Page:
Two films currently screening in Toronto premiered in competition in Venice, where both drew extreme and often opposing reactions from critics. László Nemes’s Sunset won the top award from the International Federation of Film Critics (FIPRESCI) but was ignored by Guillermo del Toro’s jury. Carlos Reygadas’s Our Time has left Venice with nothing, not even a nod from some collateral award-giving entity less prestigious than FIPRESCI. Both directors, the Hungarian and the Mexican, have been critical darlings in the past, and what’s especially interesting this year is that, in terms of both form and content, their new films adhere to and depart from their previous work in ways that are now splitting the critics.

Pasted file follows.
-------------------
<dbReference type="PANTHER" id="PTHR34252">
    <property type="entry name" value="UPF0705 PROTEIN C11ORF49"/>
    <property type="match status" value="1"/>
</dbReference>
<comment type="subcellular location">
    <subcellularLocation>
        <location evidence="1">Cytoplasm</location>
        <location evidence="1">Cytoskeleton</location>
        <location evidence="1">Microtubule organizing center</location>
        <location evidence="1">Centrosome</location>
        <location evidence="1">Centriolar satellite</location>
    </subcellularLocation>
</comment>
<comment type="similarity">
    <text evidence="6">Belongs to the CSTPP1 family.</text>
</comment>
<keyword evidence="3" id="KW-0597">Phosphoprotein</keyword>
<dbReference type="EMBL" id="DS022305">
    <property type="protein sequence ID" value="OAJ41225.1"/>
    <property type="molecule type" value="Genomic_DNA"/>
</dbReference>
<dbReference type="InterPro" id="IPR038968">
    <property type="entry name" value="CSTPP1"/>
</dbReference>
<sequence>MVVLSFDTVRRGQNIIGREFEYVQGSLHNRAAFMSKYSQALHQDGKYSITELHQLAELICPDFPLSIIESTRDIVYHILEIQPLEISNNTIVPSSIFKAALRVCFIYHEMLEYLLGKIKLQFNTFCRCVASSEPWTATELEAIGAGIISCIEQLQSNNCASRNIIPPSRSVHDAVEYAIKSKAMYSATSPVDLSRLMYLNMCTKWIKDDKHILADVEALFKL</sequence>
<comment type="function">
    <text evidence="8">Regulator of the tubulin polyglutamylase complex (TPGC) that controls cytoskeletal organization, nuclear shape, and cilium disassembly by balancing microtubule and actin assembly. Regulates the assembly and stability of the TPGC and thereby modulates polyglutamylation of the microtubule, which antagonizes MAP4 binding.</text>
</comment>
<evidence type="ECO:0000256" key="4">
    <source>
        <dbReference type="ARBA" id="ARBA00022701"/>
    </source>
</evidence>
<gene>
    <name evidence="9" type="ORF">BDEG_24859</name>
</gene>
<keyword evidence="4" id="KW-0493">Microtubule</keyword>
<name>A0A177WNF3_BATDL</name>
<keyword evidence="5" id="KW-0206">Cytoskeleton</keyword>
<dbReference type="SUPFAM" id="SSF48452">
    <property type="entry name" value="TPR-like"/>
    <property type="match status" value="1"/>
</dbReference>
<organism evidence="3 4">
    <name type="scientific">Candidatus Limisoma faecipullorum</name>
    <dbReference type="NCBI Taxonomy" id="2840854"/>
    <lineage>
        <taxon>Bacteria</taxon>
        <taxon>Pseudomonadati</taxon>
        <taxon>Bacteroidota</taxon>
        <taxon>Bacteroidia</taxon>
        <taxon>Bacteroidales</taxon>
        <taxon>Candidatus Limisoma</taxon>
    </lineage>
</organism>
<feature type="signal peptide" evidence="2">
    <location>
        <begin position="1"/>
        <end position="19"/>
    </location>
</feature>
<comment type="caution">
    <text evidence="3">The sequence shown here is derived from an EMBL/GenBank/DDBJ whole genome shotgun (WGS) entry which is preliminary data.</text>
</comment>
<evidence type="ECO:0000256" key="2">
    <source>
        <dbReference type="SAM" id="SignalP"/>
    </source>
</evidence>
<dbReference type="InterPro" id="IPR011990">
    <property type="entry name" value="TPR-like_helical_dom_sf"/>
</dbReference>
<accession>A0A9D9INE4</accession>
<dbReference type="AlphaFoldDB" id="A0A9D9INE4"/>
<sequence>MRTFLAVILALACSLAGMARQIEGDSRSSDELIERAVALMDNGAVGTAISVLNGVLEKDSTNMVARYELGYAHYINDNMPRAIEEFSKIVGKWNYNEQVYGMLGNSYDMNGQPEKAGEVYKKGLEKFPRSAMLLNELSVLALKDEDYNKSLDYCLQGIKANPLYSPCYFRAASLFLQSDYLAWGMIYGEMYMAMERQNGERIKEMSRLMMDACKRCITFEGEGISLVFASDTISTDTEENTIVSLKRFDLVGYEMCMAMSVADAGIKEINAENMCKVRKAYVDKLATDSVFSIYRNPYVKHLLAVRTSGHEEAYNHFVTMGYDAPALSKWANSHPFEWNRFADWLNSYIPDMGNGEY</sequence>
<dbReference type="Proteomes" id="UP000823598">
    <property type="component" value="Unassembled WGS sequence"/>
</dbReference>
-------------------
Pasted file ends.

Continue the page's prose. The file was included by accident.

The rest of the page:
Few feature debuts have caused as great a sensation as Nemes’s Son of Saul did in 2015. Throughout its 107-minute running time, cinematographer Mátyás Erdély’s camera sticks suffocatingly close to a prisoner in Auschwitz working as a member of the Sonderkommando, while all around him, the unspeakable horrors of the Holocaust are clearly heard but barely seen. Nemes’s strategy, never mind his decision to depict the Holocaust at all, sparked debates that roiled on for months, even as the film racked up an impressive number of awards, including the Grand Prix in Cannes and the Oscar for best foreign language film.